Wednesday, May 18, 2016

IRS TELEPHONE FRAUD


The IRS recently warned taxpayers to remain vigilant against ongoing IRS telephone fraud scams.  Many areas of the country are experiencing an escalation in telephone scams involving people pretending to be the IRS.  These scammers make false claims to trick taxpayers into providing personal information over the phone.  Some of the false claims include immediate jail time for unpaid taxes or an unclaimed tax refund set to expire.  Please help spread the word to friends and family to remain vigilant. 

Remember, never disclose personal information to unsolicited phone calls, even if you believe the caller is legitimate.  For example, let us assume you forgot to pay your cell phone bill the past few months and you receive a phone call from your cell phone carrier.  The caller then offers you a 10% discount on unpaid bills if you pay immediately.  Don’t let this trick you.  Any reputable company would allow you to take the name and number of the person offering you the discount and then allow you to end the call and decide if you want to take them up on the offer.  At that point, you could research the correct number to contact your cell phone carrier and then initiate the call to your phone carrier.  This will allow you to validate the original caller.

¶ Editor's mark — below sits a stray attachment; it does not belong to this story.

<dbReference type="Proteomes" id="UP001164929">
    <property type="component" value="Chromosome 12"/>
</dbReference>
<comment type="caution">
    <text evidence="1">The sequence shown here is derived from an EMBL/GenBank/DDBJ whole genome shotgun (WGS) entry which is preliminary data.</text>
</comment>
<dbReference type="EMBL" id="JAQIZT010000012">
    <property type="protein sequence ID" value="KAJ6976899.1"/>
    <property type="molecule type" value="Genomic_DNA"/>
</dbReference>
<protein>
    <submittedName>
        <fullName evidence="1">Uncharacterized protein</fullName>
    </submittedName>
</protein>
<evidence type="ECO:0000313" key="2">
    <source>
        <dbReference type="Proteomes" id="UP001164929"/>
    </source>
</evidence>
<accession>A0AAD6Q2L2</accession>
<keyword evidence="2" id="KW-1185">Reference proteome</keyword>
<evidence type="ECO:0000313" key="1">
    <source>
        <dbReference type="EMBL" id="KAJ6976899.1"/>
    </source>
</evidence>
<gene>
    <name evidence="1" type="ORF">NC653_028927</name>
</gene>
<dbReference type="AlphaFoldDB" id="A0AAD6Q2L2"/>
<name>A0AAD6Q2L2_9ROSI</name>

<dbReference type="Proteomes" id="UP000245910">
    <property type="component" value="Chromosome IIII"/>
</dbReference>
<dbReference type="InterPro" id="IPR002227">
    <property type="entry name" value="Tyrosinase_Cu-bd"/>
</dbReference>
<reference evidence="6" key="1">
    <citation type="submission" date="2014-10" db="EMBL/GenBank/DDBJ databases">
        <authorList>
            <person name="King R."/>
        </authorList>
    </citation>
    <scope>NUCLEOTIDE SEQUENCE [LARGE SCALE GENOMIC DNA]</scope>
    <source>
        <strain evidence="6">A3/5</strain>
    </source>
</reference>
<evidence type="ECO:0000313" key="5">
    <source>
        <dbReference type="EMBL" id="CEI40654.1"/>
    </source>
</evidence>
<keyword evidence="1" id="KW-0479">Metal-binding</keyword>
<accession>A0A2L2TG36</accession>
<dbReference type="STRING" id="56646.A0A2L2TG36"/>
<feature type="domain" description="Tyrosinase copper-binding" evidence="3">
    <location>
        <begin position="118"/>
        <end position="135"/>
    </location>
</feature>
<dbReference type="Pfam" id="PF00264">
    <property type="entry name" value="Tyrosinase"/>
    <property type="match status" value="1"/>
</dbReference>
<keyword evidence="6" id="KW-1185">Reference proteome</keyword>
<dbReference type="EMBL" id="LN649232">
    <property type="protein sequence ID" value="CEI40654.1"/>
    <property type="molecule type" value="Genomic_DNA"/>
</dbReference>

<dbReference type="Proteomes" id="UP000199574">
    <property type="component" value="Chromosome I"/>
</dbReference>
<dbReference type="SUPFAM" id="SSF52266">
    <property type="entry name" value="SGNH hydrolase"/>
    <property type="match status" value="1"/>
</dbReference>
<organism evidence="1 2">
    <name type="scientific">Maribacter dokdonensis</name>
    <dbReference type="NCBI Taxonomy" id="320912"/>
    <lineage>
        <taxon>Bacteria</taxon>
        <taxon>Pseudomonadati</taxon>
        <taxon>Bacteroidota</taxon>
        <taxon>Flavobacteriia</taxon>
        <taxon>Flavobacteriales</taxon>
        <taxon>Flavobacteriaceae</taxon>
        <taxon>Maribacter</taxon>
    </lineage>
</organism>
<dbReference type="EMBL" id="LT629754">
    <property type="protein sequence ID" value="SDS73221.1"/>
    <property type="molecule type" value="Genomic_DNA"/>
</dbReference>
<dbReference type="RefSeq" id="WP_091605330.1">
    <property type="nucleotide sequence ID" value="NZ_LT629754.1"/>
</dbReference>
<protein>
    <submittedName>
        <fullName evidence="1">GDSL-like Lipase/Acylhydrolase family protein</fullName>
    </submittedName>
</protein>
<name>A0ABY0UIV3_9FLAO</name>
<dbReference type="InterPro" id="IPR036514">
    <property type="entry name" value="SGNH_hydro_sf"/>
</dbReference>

Unfortunately, when it comes to unsolicited phone calls asking for personal information, people need to assume the caller is guilty until proven innocent.  Scammers are looking for personal information related to your finances so they then have the information to call you with what appears to be a legitimate phone call.  Whether the caller says they are from the IRS, Social Security, T-Mobile or local police department, if you are not 100% sure of the caller’s identity then simply ask to take their name and number and end the call.  Then, independently verify the correct phone number for the company/organization and then call the company/organization to verify if the original caller was legitimate.  The criminals will eventually move on from the IRS scam and begin to falsely represent other organizations.

Nick S. Wold, CPA, MA

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